UNE's first INBRE fellows complete summer research

Rows of zebrafish tanks in the lab
The zebrafish lab at UNE.

The University of New England played host to two student Maine IDeA Network of Biomedical Research Excellence (INBRE) summer research fellows this summer, a first for the University since joining the statewide network last year.

The Maine INBRE is a collaborative network of state educational and research institutions that strives to strengthen Maine’s capacity to conduct cutting-edge biomedical research. UNE became the 14th member of the statewide research network on May 1, 2020.

UNE welcomed William Sampson, a recent graduate of the University of Maine at Farmington, and student Alsu Shagieva of College of the Atlantic for the summer to conduct hands-on and cutting-edge biomedical research. UNE also hosted a student from Southern Maine Community College (SMCC), Isak Silva, who conducted his research at UNE with Maine INBRE funding.

“The INBRE’s goal is to grow Maine’s biosciences workforce and to educate students in those areas, something at which UNE excels,” said Karen Houseknecht, Ph.D., associate provost for Research and Scholarship. “It’s exciting that we have the opportunity to get some of the best students in Maine to come to UNE to complete a research experience.”

Over the summer months, Sampson joined the Houseknecht Laboratory, which is focused on studying the side effects of psychiatric medications such as antipsychotic drugs. Houseknecht mentored Sampson on a project examining the effects of antipsychotic medications on immune system development using zebrafish embryos as a representative species.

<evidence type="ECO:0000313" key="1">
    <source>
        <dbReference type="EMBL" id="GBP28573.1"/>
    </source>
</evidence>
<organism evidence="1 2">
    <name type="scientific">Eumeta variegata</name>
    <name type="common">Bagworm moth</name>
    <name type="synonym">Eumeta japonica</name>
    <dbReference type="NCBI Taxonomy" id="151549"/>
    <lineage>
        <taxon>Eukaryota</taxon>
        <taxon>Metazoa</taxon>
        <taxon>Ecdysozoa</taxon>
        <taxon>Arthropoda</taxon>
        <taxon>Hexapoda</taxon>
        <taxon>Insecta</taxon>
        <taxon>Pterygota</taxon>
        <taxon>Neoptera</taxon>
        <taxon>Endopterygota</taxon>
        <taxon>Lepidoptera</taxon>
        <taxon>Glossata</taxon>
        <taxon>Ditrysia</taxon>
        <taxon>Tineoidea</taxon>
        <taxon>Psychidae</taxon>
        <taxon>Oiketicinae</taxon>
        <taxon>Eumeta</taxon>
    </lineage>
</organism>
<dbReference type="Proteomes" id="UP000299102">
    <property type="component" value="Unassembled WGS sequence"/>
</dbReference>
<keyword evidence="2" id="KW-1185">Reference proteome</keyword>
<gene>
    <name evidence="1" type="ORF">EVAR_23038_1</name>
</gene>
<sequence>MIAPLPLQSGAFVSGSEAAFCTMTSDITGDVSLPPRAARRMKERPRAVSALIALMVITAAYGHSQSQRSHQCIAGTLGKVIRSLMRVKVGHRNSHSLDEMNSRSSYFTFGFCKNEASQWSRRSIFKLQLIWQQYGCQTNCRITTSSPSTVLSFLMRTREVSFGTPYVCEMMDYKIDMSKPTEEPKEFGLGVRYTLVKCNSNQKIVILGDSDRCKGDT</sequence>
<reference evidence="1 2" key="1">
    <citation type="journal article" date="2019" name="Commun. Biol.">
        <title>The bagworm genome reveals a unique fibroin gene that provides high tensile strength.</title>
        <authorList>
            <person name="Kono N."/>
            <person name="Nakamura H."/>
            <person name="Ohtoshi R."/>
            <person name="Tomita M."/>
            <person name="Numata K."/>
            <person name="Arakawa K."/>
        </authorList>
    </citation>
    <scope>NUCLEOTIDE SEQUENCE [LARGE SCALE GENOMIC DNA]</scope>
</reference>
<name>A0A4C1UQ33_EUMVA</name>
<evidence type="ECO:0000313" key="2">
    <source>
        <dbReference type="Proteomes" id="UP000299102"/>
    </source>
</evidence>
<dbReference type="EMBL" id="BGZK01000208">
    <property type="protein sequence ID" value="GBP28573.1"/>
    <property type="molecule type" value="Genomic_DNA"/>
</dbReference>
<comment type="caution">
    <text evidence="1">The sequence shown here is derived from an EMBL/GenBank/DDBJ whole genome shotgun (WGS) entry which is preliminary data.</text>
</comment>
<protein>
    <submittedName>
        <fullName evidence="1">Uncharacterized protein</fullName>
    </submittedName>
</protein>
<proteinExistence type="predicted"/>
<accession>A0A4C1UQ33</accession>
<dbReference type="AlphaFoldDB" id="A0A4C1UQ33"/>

Sampson divided the embryos into two groups: those that received varying doses of antipsychotic drugs and those that did not. Their hypothesis, Sampson said, is that those given the medications will have altered immune function. Sampson then worked with Deborah Barlow, B.S., analytical chemist in the Houseknecht Lab, to analyze the fish for drug exposure and inflammatory biomarkers.

The team already saw some preliminary results within a short period of time.

Using mass spectrometry, the team found that administering drugs to the embryos in the water resulted in dose-dependent levels of drug in the fish, supporting the hypothesis that environmental exposure to these drugs could have potential effects on embryo development. 

Work is ongoing in the Houseknecht Laboratory to quantify inflammatory biomarkers in the zebrafish using mass spectrometry.